There are certain birds, Theotimus, which Aristotle calls apodes, [91] because having extremely short legs, and feeble feet, they use them no more than if they had none. And if ever they light upon the ground they must remain there, so that they can never take flight again of their own power, because having no use of their legs or feet, they have therefore no power to move and start themselves into the air: hence they remain there motionless, and die, unless some wind, propitious to their impotence, sending out its blasts upon the face of the earth, happen to seize upon and bear them up, as it does many other things. If this happen, and they make use of their wings to correspond with this first start and motion which the wind gives them, it also continues its assistance to them, bringing them by little and little into flight.

Theotimus, the angels are like to those birds, which for their beauty and rarity are called birds-of-paradise, never seen on earth but dead. For those heavenly spirits had no sooner forsaken divine love to attach themselves to self-love, than suddenly they fell as dead, buried in hell, seeing that the same effect which death has on men, separating them everlastingly from this mortal life, the same had the angels' fall on them, excluding them for ever from eternal life. But we mortals rather resemble apodes: for if it chance that we, quitting the air of holy divine love, fall upon earth and adhere to creatures, which we do as often as we offend God, we die indeed, yet not so absolute a death but that there remains in us a little movement, besides our legs and feet, namely, some weak affections, which enable us to make some essays of love, though so weakly, that in truth we are impotent of ourselves to detach our hearts from sin, or start ourselves again in the flight of sacred love, which, wretches that we are, we have perfidiously and voluntarily forsaken.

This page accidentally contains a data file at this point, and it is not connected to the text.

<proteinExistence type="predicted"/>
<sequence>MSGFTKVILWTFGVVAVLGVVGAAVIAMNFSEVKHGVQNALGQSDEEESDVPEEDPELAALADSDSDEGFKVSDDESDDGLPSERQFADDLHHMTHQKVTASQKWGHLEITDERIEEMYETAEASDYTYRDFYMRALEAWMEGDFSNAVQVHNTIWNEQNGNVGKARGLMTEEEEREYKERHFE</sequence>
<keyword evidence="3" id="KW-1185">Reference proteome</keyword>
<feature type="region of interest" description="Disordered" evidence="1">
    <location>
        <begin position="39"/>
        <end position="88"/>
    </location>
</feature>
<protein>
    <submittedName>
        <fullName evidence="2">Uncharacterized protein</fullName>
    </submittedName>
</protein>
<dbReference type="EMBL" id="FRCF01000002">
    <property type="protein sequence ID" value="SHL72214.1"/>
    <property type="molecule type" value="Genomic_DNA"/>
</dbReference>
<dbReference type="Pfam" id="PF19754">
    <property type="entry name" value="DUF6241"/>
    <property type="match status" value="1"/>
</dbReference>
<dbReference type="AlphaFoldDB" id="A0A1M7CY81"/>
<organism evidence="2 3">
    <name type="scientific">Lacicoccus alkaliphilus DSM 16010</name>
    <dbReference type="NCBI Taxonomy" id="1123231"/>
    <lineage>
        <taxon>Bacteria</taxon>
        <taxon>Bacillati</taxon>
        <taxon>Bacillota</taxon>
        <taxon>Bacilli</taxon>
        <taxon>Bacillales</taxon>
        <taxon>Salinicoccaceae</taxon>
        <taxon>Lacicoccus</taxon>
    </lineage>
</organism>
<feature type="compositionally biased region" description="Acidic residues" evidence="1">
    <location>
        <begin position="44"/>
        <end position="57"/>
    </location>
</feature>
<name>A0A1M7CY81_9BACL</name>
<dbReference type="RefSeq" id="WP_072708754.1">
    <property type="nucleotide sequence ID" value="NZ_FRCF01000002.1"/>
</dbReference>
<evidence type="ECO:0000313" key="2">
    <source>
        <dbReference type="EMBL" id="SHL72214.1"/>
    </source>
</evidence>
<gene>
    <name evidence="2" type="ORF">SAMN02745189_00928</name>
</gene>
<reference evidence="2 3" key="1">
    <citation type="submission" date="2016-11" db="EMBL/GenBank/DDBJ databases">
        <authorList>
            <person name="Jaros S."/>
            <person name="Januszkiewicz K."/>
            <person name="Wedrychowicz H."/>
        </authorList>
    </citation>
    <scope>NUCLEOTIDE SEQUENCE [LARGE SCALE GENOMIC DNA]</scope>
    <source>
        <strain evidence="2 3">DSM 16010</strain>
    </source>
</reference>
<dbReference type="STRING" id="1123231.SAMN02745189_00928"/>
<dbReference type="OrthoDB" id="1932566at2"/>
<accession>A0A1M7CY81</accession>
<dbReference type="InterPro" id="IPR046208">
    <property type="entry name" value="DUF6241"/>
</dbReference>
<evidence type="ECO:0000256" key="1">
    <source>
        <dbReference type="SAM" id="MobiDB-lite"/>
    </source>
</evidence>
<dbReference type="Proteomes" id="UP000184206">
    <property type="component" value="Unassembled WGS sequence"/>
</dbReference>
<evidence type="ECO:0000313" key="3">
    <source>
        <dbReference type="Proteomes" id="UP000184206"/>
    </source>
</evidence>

And truly we should well deserve to remain abandoned of God, when with this disloyalty we have thus abandoned him. But his eternal charity does not often permit his justice to use this chastisement, but rather, exciting his compassion, it provokes him to reclaim us from our misery, which he does by sending us the favourable wind of his most holy inspirations, which, blowing upon our hearts with a gentle violence, seizes and moves them, raising our thoughts, and moving our affections into the air of divine love.